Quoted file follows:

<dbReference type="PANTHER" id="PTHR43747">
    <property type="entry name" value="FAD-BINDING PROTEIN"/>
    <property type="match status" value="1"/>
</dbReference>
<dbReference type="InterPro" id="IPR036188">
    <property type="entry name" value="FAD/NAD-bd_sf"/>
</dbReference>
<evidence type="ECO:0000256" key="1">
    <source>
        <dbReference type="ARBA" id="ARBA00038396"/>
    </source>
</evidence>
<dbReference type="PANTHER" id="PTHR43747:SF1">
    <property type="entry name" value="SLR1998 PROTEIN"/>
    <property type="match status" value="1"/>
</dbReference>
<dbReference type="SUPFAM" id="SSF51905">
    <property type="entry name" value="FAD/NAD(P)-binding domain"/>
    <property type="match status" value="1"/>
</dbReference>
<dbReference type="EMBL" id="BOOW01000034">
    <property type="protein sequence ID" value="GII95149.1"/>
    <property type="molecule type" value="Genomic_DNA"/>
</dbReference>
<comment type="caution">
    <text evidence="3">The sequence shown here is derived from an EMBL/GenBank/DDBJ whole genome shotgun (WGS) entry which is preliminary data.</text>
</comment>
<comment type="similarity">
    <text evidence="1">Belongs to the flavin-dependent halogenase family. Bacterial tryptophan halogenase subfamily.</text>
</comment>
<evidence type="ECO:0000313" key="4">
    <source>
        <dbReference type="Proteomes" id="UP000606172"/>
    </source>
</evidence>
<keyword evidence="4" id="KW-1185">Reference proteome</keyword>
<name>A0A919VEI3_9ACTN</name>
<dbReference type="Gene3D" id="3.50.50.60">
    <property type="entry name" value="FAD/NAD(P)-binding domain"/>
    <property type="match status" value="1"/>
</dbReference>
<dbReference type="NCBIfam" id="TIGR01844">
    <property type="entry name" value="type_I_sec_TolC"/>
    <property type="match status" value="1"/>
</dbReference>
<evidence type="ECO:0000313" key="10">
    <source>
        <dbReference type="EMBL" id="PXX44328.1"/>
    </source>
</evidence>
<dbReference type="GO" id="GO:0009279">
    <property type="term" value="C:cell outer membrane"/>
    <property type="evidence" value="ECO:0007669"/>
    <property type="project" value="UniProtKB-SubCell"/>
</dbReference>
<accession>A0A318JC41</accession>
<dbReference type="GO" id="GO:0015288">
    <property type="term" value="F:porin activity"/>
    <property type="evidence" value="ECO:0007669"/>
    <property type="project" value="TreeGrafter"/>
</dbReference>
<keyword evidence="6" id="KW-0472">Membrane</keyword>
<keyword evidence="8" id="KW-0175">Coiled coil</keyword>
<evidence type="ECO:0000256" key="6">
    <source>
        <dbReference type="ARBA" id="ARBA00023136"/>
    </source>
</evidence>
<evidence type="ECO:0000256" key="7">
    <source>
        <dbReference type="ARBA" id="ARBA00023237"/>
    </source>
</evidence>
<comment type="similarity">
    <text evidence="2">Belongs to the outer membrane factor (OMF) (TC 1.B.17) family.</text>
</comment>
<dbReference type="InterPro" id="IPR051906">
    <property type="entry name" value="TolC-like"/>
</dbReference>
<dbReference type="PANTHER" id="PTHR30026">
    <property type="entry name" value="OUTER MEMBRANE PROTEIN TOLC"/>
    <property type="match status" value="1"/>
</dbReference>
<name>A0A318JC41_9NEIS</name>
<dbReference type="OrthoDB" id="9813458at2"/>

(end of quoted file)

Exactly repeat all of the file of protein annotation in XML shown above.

<dbReference type="PANTHER" id="PTHR43747">
    <property type="entry name" value="FAD-BINDING PROTEIN"/>
    <property type="match status" value="1"/>
</dbReference>
<dbReference type="InterPro" id="IPR036188">
    <property type="entry name" value="FAD/NAD-bd_sf"/>
</dbReference>
<evidence type="ECO:0000256" key="1">
    <source>
        <dbReference type="ARBA" id="ARBA00038396"/>
    </source>
</evidence>
<dbReference type="PANTHER" id="PTHR43747:SF1">
    <property type="entry name" value="SLR1998 PROTEIN"/>
    <property type="match status" value="1"/>
</dbReference>
<dbReference type="SUPFAM" id="SSF51905">
    <property type="entry name" value="FAD/NAD(P)-binding domain"/>
    <property type="match status" value="1"/>
</dbReference>
<dbReference type="EMBL" id="BOOW01000034">
    <property type="protein sequence ID" value="GII95149.1"/>
    <property type="molecule type" value="Genomic_DNA"/>
</dbReference>
<comment type="caution">
    <text evidence="3">The sequence shown here is derived from an EMBL/GenBank/DDBJ whole genome shotgun (WGS) entry which is preliminary data.</text>
</comment>
<comment type="similarity">
    <text evidence="1">Belongs to the flavin-dependent halogenase family. Bacterial tryptophan halogenase subfamily.</text>
</comment>
<evidence type="ECO:0000313" key="4">
    <source>
        <dbReference type="Proteomes" id="UP000606172"/>
    </source>
</evidence>
<keyword evidence="4" id="KW-1185">Reference proteome</keyword>
<name>A0A919VEI3_9ACTN</name>
<dbReference type="Gene3D" id="3.50.50.60">
    <property type="entry name" value="FAD/NAD(P)-binding domain"/>
    <property type="match status" value="1"/>
</dbReference>
<dbReference type="NCBIfam" id="TIGR01844">
    <property type="entry name" value="type_I_sec_TolC"/>
    <property type="match status" value="1"/>
</dbReference>
<evidence type="ECO:0000313" key="10">
    <source>
        <dbReference type="EMBL" id="PXX44328.1"/>
    </source>
</evidence>
<dbReference type="GO" id="GO:0009279">
    <property type="term" value="C:cell outer membrane"/>
    <property type="evidence" value="ECO:0007669"/>
    <property type="project" value="UniProtKB-SubCell"/>
</dbReference>
<accession>A0A318JC41</accession>
<dbReference type="GO" id="GO:0015288">
    <property type="term" value="F:porin activity"/>
    <property type="evidence" value="ECO:0007669"/>
    <property type="project" value="TreeGrafter"/>
</dbReference>
<keyword evidence="6" id="KW-0472">Membrane</keyword>
<keyword evidence="8" id="KW-0175">Coiled coil</keyword>
<evidence type="ECO:0000256" key="6">
    <source>
        <dbReference type="ARBA" id="ARBA00023136"/>
    </source>
</evidence>
<evidence type="ECO:0000256" key="7">
    <source>
        <dbReference type="ARBA" id="ARBA00023237"/>
    </source>
</evidence>
<comment type="similarity">
    <text evidence="2">Belongs to the outer membrane factor (OMF) (TC 1.B.17) family.</text>
</comment>
<dbReference type="InterPro" id="IPR051906">
    <property type="entry name" value="TolC-like"/>
</dbReference>
<dbReference type="PANTHER" id="PTHR30026">
    <property type="entry name" value="OUTER MEMBRANE PROTEIN TOLC"/>
    <property type="match status" value="1"/>
</dbReference>
<name>A0A318JC41_9NEIS</name>
<dbReference type="OrthoDB" id="9813458at2"/>